148. (3) Mary presents our good works to Jesus. She does not keep anything we offer for herself, as if she were our last end, but unfailingly gives everything to Jesus. So by the very fact we give anything to her, we are giving it to Jesus. Whenever we praise and glorify her, she sings today as she did on the day Elizabeth praised her, "My soul glorifies the Lord."

149. At Mary's request, Jesus accepts the gift of our good works, no matter how poor and insignificant they may be for one who is the King of kings, the Holiest of the holy. When we present anything to Jesus by ourselves, relying on our own dispositions and efforts, he examines our gift and often rejects it because it is stained with self-love, just as he once rejected the sacrifices of the Jews because they were imbued with selfish motives. But when we present something to him by the pure, virginal hands of his beloved Mother, we take him by his weak side, in a manner of speaking. He does not consider so much the present itself as the person who offers it. Thus Mary, who is never slighted by her Son but is always well received, prevails upon him to accept with pleasure everything she offers him, regardless of its value. Mary has only to present the gift for Jesus graciously to accept it. This is what St. Bernard strongly recommended to all those he was guiding along the pathway to perfection. "When you want to offer something to God, to be welcomed by him be sure to offer it through the worthy Mother of God, if you do not wish to see it rejected."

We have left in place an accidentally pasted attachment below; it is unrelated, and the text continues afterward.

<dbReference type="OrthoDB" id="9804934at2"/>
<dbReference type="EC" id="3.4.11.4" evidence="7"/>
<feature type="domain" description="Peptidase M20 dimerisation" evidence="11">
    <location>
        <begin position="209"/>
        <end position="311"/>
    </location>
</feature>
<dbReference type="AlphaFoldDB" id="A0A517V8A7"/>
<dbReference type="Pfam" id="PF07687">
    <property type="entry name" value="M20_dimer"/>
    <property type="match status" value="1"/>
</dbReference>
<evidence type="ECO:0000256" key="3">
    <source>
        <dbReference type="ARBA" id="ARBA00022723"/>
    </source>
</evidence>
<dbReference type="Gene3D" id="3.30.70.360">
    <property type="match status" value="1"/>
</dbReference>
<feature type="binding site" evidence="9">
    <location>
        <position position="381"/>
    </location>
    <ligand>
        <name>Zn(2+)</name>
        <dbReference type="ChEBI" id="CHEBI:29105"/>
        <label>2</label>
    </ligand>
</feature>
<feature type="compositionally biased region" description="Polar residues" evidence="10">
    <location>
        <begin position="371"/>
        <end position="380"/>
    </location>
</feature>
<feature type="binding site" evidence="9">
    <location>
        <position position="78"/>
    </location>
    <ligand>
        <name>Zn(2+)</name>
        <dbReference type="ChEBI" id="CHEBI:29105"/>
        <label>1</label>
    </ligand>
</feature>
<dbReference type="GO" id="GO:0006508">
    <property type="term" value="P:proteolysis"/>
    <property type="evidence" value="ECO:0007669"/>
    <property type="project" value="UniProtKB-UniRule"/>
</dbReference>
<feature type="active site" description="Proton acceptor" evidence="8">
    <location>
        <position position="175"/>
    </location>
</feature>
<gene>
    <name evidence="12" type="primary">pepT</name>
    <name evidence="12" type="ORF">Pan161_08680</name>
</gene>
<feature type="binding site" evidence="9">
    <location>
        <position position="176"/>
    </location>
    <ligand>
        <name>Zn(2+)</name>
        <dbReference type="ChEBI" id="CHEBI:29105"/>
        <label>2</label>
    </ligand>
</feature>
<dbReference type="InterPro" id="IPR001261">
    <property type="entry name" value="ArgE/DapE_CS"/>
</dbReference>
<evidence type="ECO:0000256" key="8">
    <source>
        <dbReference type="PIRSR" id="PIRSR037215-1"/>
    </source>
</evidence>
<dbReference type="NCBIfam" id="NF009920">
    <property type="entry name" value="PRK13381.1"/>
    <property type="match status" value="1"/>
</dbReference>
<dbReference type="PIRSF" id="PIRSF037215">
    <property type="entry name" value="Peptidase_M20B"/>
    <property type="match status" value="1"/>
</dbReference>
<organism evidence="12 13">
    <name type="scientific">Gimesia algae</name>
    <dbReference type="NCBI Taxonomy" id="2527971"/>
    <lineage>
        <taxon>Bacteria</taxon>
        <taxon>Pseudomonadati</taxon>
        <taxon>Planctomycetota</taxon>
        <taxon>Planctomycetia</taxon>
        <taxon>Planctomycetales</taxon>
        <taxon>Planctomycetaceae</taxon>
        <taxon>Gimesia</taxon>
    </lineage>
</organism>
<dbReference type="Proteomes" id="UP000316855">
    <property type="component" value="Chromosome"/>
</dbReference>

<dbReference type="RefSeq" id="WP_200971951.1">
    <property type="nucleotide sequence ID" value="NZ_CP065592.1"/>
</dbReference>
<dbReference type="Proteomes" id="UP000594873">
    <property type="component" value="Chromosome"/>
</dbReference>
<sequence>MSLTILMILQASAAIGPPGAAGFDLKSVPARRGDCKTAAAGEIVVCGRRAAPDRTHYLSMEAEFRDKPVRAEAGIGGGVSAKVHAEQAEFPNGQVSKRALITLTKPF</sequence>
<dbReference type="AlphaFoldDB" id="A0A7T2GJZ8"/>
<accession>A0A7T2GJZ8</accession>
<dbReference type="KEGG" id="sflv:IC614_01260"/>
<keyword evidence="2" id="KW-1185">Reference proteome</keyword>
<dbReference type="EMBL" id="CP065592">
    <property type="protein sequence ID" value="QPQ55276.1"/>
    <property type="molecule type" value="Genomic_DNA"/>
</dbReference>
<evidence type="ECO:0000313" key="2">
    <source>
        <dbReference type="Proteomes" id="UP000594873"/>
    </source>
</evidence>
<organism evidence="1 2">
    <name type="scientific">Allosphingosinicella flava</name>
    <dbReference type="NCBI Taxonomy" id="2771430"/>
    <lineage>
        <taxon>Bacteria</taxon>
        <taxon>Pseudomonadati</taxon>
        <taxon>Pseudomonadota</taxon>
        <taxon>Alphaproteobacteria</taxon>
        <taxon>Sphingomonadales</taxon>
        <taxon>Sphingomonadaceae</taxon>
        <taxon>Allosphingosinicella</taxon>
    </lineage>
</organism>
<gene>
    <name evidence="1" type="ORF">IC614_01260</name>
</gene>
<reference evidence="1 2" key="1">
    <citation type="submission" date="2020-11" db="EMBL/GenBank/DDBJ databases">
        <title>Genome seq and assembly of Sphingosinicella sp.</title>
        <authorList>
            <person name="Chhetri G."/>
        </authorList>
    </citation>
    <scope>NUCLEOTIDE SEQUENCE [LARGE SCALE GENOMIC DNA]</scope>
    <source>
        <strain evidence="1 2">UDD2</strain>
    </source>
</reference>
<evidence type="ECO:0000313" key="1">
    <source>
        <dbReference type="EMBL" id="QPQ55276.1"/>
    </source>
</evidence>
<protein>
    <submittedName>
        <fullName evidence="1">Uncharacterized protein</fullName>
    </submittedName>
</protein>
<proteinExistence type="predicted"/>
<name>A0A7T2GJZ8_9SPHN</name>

150. Does not human nature itself, as we have seen, suggest this mode of procedure to the less important people of this world with regard to the great? Why should grace not inspire us to do likewise with regard to God? He is infinitely exalted above us. We are less than atoms in his sight. But we have an advocate so powerful that she is never refused anything. She is so resourceful that she knows every secret way to win the heart of God. She is so good and kind that she never passes over anyone no matter how lonely and sinful. Further on, I shall relate the story of Jacob and Rebecca which exemplifies the truths I have been setting before you.